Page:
2001 c.4, consistent with the Canadian charter for Rights and
Freedoms? If not, in what particular or particulars and to what
The most senior courts in Ontario and British Columbia have ruled that
the present federal law, which restricts marriage to opposite sex couples, is
unconstitutional because it denies equal rights and freedoms to same-sex
couples. But this reference question, the Supreme Court is asked
to affirm or overrule those lower court decisions. Presumably, if the court
finds that some other arrangement other than full marriage is
constitutional, they will convey this to the government. It is certain that
more members of parliament would favor a law granting same-sex couples
access to some
sort of civil union arrangement, rather than full marriage rights. The
official word from the government is that this new references is motivated
by an honest desire to offer comfort to Canadians who oppose SSM. Justice Minister
Irwin Cotler stressed that the government continues to support same-sex
marriage. He said: "We are reaffirming our position in support of
same-sex marriage. It's unwavering....no retreat....There is a divided
opinion and therefore we have to be respectful of the sensibilities in this
country...We're [listening to] those who feel that by not putting that
question, we have prejudiced the outcome of this court process.... We don't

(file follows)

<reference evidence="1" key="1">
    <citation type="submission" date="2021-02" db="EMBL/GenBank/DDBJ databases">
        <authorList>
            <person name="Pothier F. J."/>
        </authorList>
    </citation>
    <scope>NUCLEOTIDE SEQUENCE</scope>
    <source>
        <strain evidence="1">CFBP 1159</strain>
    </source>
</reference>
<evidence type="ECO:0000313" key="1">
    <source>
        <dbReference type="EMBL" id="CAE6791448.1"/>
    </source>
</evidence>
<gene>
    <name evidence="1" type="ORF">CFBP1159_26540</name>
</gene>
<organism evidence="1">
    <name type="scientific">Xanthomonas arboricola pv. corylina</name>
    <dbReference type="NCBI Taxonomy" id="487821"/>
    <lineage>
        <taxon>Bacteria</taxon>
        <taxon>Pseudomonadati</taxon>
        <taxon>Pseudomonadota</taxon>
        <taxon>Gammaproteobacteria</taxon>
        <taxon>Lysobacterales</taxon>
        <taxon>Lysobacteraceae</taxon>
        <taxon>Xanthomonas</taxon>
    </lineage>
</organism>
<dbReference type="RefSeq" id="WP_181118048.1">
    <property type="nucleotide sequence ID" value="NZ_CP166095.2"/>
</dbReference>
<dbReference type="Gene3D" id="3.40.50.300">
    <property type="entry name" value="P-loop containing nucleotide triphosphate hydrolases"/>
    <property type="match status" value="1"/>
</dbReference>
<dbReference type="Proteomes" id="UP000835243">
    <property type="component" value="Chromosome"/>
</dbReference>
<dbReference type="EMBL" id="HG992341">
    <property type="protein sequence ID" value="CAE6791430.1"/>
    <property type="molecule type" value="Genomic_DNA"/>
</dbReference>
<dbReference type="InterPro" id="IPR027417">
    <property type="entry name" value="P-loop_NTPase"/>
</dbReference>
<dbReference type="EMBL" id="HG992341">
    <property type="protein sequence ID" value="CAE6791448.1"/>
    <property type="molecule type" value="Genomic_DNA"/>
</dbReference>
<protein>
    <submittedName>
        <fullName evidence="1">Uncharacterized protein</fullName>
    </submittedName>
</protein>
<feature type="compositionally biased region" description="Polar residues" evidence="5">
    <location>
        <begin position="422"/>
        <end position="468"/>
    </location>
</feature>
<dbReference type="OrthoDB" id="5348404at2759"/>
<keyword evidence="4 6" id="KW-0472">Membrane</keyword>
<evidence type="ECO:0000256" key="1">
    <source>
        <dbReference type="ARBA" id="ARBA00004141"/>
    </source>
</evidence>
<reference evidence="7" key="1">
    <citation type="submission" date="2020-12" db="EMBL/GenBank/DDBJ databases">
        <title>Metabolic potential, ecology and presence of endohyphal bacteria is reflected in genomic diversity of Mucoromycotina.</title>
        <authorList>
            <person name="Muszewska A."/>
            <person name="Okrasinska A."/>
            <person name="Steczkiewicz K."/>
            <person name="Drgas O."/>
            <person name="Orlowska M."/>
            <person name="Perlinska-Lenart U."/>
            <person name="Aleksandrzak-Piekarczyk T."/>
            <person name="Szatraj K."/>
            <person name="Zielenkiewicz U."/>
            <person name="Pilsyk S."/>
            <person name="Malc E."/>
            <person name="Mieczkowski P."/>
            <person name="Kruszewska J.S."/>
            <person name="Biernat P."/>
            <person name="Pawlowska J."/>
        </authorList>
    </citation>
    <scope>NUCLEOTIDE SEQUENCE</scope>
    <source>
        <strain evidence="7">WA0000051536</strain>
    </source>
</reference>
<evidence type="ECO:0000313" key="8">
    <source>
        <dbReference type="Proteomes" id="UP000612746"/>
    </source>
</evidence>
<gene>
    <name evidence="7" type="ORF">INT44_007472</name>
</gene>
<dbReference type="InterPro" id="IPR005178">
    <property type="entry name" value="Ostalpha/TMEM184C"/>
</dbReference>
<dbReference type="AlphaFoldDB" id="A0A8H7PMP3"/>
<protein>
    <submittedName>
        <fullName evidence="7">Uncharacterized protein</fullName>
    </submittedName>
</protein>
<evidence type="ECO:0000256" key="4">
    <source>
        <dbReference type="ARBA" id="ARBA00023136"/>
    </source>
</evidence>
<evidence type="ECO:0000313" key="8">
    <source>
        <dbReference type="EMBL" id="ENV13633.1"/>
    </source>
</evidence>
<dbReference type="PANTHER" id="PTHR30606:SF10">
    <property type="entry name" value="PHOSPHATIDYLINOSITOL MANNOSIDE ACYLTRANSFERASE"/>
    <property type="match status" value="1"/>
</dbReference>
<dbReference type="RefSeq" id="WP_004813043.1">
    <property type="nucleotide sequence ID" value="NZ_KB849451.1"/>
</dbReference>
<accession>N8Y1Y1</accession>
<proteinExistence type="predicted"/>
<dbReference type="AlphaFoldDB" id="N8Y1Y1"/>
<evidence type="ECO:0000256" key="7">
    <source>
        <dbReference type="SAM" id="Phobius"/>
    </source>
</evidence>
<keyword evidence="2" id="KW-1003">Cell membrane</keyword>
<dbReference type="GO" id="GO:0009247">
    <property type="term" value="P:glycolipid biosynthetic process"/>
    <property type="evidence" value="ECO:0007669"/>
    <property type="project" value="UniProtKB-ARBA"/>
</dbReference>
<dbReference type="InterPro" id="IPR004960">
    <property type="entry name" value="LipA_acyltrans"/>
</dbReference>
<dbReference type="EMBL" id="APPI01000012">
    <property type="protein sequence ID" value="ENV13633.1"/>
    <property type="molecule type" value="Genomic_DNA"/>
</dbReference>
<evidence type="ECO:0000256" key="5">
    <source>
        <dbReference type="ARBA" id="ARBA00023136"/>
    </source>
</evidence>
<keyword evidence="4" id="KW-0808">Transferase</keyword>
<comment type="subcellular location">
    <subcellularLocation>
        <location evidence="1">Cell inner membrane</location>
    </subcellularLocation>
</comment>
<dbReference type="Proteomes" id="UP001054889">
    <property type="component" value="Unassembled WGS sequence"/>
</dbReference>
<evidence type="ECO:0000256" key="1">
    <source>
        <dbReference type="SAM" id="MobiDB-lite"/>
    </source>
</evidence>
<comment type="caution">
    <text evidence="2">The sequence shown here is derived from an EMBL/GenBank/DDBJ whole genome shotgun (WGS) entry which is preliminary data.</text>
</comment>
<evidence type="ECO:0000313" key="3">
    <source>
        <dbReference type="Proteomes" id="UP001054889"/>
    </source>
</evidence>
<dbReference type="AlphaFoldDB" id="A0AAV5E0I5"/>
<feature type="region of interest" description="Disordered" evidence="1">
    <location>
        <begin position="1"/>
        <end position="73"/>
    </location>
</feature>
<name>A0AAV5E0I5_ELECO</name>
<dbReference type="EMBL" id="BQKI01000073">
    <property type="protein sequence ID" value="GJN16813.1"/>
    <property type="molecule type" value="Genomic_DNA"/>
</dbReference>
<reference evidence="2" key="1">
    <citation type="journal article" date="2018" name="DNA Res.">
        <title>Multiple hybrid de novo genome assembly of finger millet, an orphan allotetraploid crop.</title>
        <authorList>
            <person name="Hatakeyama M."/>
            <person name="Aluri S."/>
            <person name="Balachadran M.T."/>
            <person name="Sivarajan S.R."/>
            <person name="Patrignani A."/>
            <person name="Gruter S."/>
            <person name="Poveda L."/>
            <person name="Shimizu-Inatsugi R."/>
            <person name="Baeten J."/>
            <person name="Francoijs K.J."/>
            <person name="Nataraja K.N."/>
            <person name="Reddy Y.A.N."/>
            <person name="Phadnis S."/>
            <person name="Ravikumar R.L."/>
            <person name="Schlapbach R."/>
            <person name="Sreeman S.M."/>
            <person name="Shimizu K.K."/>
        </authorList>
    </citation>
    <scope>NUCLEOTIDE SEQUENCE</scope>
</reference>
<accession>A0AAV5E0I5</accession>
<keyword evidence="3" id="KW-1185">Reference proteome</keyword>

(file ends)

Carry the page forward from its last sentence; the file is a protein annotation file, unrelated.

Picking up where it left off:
want it to linger so that people will always say, you know, if you had put
that question maybe you would have had a different debate, and if you had a
different debate, you may have had a different outcome....The [court's]
answer [will be]... very interesting. It's very important for the debate in the House
of Commons." The government also asked the Supreme Court of
Canada to delay
hearings on the proposed legislation and the references from the Spring to
the Fall of 2004. Reactions to the reference were mostly negative:
||Svend Robinson, an openly gay member of parliament
said: "It's quite clear that the last thing that Paul Martin wanted
in the middle of an election campaign was a bitter debate about same-sex
marriage. The decision is an attempt to delay, to postpone, to put off
this debate on same-sex marriage." He called the new reference a "back-door
appeal" of the Ontario and British Columbia court decisions.
||Chales McVety, of the Canada Family Action
Coalition -- a religiously conservative group opposing SSM,
allegedly said that the government is denying citizens the right to
debate the issue during the federal election expected during
2004-Spring. He said: "It is not only hypocritical but cold and
callous in its political intent."
||Pat O'Brien, a liberal member of parliament who
opposes SSM said: "I'm hopeful that the top court in this country